MAA: industry’s natural selection

Event | DCOThe Midlands Aerospace Alliance (MAA) was established in 2003 to support and represent the aerospace industry across the region, with help from Advantage West Midlands and the East Midlands Development Agency. The organisation is set to hold its first-ever conference, which organisers say will be a must for senior managers from UK aerospace supply chain companies who need to understand how the aerospace business environment will evolve. MOD DCB takes a look at what delegates can expect. 

The present continuous global growth in civil aerospace markets – so vital to the booming Midlands aerospace cluster – seems ‘impossibly perfect’, according to an eminent US aviation forecaster. Richard Aboulafia, Vice-President of Analysis for the Teal Group, warns that ‘current relentless growth’, especially in the airliner business, will stretch production capacity in the aerospace supply chain.

Aboulafia is one of three confirmed keynote speakers at the first Midlands Aerospace Alliance (MAA) annual conference ‘Aerospace futures, aerospace forecasts’, to be held on Wednesday 20 February 2013 at the Rolls-Royce Learning Development Centre in Derby.

“Beyond the short and mid term issues, there’s always a question mark hanging over how long growth can continue long term,” he says. The industry must both invest in new capacity and skills to cope with growing demand, and continue to scan the horizon for the risks that could disrupt this environment, the timing of these ‘inflection points’, and signs of whether the industry can eventually expect a hard or soft landing.

Other speakers include Robin Southwell, Chief Executive for UK Operations at EADS NV, the European aeronautics, defence and space company which owns Airbus; and Pernille Boisen, Chief Procurement Officer at Rolls-Royce.

“Our speakers are leaders in the industry and experts in their fields,” says MAA Chief Executive Andrew Mair. “They’ll be presenting the aerospace industry visions and aircraft production volumes that every aerospace supplier needs to know over the short, medium and long term horizons that are crucial to successful business strategy and planning. The next two years will be pivotal for the health of our industry. Senior managers from Midlands and UK aerospace supply chain companies will find it invaluable, as will anyone who needs to understand how the aerospace business environment will evolve.”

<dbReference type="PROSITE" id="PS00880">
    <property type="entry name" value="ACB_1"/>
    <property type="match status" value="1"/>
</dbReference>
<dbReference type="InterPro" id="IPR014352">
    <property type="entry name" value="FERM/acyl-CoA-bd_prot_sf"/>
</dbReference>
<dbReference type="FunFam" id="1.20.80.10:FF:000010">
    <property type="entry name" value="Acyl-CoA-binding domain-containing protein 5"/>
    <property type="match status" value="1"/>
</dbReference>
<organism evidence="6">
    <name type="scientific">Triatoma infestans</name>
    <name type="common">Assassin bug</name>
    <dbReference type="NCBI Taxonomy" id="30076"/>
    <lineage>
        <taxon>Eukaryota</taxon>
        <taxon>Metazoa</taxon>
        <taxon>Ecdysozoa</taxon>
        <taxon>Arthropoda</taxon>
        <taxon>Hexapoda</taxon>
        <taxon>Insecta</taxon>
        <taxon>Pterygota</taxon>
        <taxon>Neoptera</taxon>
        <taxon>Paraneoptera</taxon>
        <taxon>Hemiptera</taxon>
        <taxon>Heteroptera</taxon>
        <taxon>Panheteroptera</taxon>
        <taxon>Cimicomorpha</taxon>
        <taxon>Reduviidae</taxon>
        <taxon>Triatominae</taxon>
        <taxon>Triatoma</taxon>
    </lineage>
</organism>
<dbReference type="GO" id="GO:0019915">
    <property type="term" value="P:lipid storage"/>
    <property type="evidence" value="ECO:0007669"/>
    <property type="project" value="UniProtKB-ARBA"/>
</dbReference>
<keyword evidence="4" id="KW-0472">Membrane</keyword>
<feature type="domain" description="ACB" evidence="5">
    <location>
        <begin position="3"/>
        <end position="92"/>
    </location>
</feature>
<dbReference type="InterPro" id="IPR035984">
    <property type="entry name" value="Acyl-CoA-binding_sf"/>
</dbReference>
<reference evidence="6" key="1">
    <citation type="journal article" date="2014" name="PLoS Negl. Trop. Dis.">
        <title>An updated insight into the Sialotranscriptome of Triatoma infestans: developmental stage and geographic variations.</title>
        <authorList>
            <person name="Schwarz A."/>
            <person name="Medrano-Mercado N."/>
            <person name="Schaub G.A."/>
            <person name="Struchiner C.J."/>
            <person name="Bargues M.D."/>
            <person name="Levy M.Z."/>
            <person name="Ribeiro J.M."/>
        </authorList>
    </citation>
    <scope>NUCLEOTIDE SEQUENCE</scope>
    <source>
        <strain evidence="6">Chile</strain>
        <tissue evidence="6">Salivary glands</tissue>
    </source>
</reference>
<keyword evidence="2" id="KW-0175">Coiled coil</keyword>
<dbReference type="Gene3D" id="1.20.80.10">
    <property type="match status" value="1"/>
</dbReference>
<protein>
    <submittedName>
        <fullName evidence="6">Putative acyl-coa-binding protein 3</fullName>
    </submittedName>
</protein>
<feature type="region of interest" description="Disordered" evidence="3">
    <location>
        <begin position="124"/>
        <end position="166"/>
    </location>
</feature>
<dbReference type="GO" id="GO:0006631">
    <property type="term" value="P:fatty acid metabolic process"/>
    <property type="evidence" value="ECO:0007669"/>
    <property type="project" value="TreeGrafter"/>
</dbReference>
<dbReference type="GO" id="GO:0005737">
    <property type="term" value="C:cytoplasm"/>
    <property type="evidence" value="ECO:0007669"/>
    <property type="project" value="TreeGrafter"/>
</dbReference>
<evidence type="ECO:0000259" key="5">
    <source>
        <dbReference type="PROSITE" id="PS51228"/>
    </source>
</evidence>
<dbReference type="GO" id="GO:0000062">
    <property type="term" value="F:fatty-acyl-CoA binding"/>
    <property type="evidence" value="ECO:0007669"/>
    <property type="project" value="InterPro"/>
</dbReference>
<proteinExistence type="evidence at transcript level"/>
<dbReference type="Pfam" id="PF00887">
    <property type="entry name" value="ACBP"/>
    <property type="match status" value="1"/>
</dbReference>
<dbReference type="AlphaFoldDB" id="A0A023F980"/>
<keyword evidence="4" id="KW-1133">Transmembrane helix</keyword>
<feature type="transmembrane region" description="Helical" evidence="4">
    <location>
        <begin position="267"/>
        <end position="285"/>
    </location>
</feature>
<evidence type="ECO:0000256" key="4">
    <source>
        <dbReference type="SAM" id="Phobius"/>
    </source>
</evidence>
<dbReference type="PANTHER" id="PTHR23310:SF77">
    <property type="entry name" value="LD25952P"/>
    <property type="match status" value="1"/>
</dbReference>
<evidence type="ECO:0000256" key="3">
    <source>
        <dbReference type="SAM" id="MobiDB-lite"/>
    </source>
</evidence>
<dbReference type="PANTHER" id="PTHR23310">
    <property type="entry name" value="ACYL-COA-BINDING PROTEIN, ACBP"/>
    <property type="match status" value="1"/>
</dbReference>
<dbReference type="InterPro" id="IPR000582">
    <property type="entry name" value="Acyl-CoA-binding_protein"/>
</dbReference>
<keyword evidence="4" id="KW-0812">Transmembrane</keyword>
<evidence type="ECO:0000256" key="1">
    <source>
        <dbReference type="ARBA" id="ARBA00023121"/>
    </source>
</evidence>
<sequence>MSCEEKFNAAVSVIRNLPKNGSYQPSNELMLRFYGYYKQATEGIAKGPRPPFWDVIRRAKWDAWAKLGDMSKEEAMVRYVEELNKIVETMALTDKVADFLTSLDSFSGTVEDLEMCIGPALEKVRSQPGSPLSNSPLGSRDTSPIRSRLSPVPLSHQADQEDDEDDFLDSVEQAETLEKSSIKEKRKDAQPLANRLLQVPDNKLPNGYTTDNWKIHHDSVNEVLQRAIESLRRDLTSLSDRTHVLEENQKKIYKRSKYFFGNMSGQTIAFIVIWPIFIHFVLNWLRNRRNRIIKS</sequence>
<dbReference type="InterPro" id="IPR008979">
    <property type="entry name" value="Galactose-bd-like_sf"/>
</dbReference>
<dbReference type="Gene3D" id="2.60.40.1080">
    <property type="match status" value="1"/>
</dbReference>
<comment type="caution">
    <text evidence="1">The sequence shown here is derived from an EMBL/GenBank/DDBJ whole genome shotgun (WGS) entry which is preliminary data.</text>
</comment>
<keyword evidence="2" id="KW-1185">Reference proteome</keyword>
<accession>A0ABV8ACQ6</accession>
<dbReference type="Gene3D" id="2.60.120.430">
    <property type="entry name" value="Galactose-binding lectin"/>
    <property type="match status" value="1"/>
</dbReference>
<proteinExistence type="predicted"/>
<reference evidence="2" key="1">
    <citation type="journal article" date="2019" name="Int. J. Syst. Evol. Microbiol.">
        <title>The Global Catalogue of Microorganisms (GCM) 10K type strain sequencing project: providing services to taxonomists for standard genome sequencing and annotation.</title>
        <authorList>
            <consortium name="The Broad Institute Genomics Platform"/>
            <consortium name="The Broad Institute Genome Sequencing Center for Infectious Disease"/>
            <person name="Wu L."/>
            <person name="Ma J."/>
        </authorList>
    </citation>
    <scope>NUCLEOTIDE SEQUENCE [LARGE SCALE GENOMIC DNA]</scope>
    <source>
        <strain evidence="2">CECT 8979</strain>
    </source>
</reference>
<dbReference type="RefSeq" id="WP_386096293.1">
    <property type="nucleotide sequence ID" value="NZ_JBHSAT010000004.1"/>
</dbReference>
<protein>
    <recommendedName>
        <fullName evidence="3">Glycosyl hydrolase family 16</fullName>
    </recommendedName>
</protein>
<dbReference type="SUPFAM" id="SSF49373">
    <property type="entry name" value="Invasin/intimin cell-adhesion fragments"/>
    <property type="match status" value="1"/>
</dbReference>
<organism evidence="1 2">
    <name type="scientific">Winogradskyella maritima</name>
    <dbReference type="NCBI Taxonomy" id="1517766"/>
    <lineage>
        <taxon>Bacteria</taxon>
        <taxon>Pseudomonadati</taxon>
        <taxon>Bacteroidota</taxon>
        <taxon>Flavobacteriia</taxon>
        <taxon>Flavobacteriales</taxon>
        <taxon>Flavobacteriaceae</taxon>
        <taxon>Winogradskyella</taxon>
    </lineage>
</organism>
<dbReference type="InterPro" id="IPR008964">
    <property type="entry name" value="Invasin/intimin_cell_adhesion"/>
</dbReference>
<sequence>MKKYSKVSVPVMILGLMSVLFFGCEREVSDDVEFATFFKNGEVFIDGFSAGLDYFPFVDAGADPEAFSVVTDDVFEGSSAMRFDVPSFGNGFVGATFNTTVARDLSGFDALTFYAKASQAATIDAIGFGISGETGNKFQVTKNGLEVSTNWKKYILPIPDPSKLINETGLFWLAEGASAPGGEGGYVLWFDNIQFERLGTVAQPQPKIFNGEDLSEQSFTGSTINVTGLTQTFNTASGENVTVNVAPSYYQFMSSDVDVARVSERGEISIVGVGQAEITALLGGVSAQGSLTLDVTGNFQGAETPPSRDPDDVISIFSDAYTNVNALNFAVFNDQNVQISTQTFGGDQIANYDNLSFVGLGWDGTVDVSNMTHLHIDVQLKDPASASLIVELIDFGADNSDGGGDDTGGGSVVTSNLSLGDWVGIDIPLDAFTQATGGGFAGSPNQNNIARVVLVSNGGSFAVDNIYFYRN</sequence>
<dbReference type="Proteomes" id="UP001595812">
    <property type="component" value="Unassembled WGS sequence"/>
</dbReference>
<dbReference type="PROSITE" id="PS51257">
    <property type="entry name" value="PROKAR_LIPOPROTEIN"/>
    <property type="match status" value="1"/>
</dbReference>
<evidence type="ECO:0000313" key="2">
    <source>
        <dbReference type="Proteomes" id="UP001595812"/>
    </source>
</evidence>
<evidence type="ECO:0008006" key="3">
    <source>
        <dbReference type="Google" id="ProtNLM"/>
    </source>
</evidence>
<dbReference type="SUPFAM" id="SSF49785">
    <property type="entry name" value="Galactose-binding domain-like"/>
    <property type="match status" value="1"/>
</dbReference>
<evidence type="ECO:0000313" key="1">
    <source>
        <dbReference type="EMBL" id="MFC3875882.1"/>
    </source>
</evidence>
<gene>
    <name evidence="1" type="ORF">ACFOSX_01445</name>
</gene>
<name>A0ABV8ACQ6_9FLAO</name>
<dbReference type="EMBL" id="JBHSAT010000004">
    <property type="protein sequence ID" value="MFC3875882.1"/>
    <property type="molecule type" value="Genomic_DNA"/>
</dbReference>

Pernille Boisen | MMARolls-Royce’s future vision

Understanding Rolls-Royce’s thinking about key trends in the global aerospace industry is critically important for UK suppliers looking to maintain or extend their relationships with the Derby engine-maker.

Conference delegates will be listening closely to Pernille Boisen when she offers a company view on the long-term implications for UK aerospace suppliers of these key global trends. Boisen will analyse what growth in the Middle East and Asia means for UK supply opportunities, and how Rolls-Royce sees the industry managing the current rapid increase in production volumes.

UK suppliers will be looking for clues as to the key strategic assets they need to develop – such as management capability, access to new technology and sub-tier supply chain management – and how they should set about doing so to play their part in the supply chains of the future.

Boisen joined Rolls-Royce in 2010 as Executive Vice-President – Indirect Purchasing after eight years with Novo Nordisk in Denmark, where she rose to Corporate Vice-President, Corporate Sourcing. She has also held significant purchasing, finance and business development roles within Carlsberg Breweries and the Danish Broadcasting Corporation.

The industry’s view of future opportunities

Each year, the ADS Export Focus Group produces a UK Aerospace International Strategy which identifies major opportunities for UK aerospace in international markets and recommends how these opportunities should be approached. 

Clive Lewis, Managing Partner of Achieving the Difference, provides data analysis and facilitation of the strategy development. He will be giving conference delegates a preview of the strategy before its launch at UKTI’s Exchange event in April.

“We collect and consolidate data for key aerospace programmes from ADS member companies to produce this industry view on global new-build opportunities,” says Lewis.

The 2013 strategy will for the first time include opportunities for Maintenance, Repair and Overhaul (MRO) and Military Upgrade programmes, thanks to data contributed by ICF SH&E and Flightglobal, respectively.

Although existing/traditional aerospace markets will remain important for UK industry, Lewis says the 2013 strategy will reveal how high-growth markets such as China, India and Brazil will drive global civil aerospace growth, and how significant military upgrade opportunities are spread throughout the United States, Europe, Russia, the Middle East and Asia.

‘Finance drives forecasting’

The forecasting industry has been transformed over the last decade because industrialists at every level have become ‘prisoners of third-party finance’, adds Richard Aboulafia. 

As a chief executive, ‘you might not feel you have a use for a forecast, but you’re beholden to someone who demands it,’ he says. The days of the privately held company are disappearing; capital now generally comes from somewhere else.